Israel News

A collection of the week's news from Israel
A service of the Bet El Twinning Committee of Beth Avraham Yoseph of Toronto

December 14, 2001
Issue number 357

Events...

Saturday December 15, 8:00pm

The Honourable David Levy, Member of Knesset and Former Foreign Minister and Deputy P.M. will be speaking at a Solidarity Rally “Israel: Peace and the War on Terrorism” at the Sephardic Kehilla Centre.

From the Arab Media...

Ramadan TV Special: The Protocols of the Elders of Zion

During the second half of Ramadan, a number of television stations, including Egyptian stations, will be screening the thirty-part series "Horseman Without a Horse," starring the well-known Egyptian actor Muhammad Subhi and a cast of 400 others from Egypt, Syria, and France. The series, whose budget ran six to eight million Egyptian pounds, was produced by Arab Radio and Television (ART), established in 1993, which broadcasts to the Middle East, North America, Latin America, Australia, and Africa.(1)

 In a report on the series, the Egyptian weekly Roz Al-Youssuf(2) described it as the "first of its kind" - both artistically, as it is the first time a single actor plays 14 different characters, and in the way in which it deals with the issues it raises.  The following are excerpts from a report on the series:

"For the first time, the series' writer courageously tackles the 24 Protocols of the Elders of Zion, revealing them and clarifying that they are the central line that still, to this very day, dominates Israel's policy, political aspirations, and racism... The series' first scene is set in 1948, after the retreat of the four Arab armies and the Zionist invasion of the land of Palestine.From this point, there is a flashback to the mid-19th century."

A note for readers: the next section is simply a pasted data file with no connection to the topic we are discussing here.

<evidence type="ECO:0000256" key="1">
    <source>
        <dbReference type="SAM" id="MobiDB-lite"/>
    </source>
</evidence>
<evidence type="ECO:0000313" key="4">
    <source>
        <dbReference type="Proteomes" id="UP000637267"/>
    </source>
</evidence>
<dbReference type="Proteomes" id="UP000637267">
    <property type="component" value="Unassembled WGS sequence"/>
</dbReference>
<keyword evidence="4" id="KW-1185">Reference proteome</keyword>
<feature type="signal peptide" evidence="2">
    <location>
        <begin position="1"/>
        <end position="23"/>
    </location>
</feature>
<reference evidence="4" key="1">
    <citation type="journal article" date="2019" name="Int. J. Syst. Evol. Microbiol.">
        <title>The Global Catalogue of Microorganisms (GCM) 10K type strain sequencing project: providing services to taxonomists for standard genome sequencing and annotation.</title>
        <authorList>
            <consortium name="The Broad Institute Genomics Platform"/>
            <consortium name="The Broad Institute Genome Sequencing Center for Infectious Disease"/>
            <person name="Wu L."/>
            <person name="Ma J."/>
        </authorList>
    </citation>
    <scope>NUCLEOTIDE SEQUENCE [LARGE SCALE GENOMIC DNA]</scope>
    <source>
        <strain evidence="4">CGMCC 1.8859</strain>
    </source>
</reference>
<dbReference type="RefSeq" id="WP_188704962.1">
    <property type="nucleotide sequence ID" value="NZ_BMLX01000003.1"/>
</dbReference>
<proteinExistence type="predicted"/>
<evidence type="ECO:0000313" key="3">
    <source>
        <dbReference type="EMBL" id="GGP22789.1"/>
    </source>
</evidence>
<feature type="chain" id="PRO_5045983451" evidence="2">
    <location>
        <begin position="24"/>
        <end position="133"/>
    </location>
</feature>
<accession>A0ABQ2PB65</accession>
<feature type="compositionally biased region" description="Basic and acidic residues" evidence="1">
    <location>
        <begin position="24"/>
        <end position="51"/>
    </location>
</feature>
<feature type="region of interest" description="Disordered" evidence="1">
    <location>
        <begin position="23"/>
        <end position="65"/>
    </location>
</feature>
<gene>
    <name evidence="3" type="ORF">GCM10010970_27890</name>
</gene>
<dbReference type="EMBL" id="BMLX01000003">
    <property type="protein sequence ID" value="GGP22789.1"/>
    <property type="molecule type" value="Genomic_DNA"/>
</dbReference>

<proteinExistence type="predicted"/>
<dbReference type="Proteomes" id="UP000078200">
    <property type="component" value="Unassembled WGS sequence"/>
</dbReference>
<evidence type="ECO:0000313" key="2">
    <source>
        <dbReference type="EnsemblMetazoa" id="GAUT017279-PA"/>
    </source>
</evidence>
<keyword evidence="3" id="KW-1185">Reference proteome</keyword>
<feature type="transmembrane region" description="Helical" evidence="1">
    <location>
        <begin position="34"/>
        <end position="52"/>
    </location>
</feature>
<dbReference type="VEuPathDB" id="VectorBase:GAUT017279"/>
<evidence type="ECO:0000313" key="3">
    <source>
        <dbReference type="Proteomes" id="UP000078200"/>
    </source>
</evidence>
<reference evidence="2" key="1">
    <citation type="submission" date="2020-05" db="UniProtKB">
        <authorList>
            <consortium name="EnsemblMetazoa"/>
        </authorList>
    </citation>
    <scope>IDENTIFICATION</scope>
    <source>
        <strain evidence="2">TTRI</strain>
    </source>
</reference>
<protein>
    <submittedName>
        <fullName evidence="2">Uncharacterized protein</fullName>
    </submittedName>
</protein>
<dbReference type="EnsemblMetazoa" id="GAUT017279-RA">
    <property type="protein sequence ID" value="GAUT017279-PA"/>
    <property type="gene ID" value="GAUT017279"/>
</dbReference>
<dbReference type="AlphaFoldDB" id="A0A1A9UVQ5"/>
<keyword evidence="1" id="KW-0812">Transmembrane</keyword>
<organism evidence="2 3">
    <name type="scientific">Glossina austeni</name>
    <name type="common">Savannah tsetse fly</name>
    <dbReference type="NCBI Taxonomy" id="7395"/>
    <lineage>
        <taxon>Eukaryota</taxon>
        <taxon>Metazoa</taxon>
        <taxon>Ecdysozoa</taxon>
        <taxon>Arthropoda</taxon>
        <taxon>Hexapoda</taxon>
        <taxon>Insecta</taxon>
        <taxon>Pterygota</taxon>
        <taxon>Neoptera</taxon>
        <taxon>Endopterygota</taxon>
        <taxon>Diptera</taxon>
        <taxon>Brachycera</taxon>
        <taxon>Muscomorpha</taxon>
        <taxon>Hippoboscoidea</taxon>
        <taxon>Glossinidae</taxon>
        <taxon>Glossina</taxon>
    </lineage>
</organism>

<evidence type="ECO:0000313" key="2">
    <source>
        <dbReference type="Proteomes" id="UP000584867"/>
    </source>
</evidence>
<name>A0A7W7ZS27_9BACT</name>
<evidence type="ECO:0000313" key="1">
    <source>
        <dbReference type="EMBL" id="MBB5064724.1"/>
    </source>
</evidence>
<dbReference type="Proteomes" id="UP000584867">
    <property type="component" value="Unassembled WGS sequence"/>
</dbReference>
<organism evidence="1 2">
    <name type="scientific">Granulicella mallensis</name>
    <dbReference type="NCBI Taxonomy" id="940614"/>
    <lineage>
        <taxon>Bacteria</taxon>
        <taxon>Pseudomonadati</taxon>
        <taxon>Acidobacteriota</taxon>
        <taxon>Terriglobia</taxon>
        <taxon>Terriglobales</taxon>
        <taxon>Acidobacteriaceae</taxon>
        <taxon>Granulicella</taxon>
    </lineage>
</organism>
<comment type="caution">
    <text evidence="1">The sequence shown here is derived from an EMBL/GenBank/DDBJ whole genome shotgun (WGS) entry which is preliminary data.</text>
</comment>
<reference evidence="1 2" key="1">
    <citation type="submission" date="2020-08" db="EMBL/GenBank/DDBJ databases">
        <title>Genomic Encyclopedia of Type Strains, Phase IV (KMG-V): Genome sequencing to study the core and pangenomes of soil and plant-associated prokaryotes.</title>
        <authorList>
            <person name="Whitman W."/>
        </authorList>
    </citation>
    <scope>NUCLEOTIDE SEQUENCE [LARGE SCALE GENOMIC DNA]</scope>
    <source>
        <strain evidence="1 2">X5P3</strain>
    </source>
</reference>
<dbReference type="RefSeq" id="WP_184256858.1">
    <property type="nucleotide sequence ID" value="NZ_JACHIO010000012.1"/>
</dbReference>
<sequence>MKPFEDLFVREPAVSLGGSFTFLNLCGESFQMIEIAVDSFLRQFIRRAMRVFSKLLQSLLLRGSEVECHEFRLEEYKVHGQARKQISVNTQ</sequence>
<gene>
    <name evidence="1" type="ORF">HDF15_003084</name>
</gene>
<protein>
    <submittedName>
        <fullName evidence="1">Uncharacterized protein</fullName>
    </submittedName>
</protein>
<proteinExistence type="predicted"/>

The newspaper states that the idea of exposing the Protocols of the Elders of Zion in a drama series took shape in Subhi's mind as the result of two events. The first of these was the "London Convention" [sic], which he considered the greatest single calamity ever to affect the Arab region. This agreement, Subhi claimed, was the work of three Zionist rabbis, promoters of the Zionist idea, who concocted an elaborate plot according to which Palestine would be annexed to Egypt, and Britain would subsequently conquer Egypt and hand Palestine over to the Zionists.

Subhi stated that this is what sparked his desire to investigate the Zionist idea, which existed years before the "London Convention," but emerged only at the first Zionist conference in Basle Switzerland, at which the Jews began to appear as a Zionist organization; previously, they had been active only in associations and large institutions throughout the world.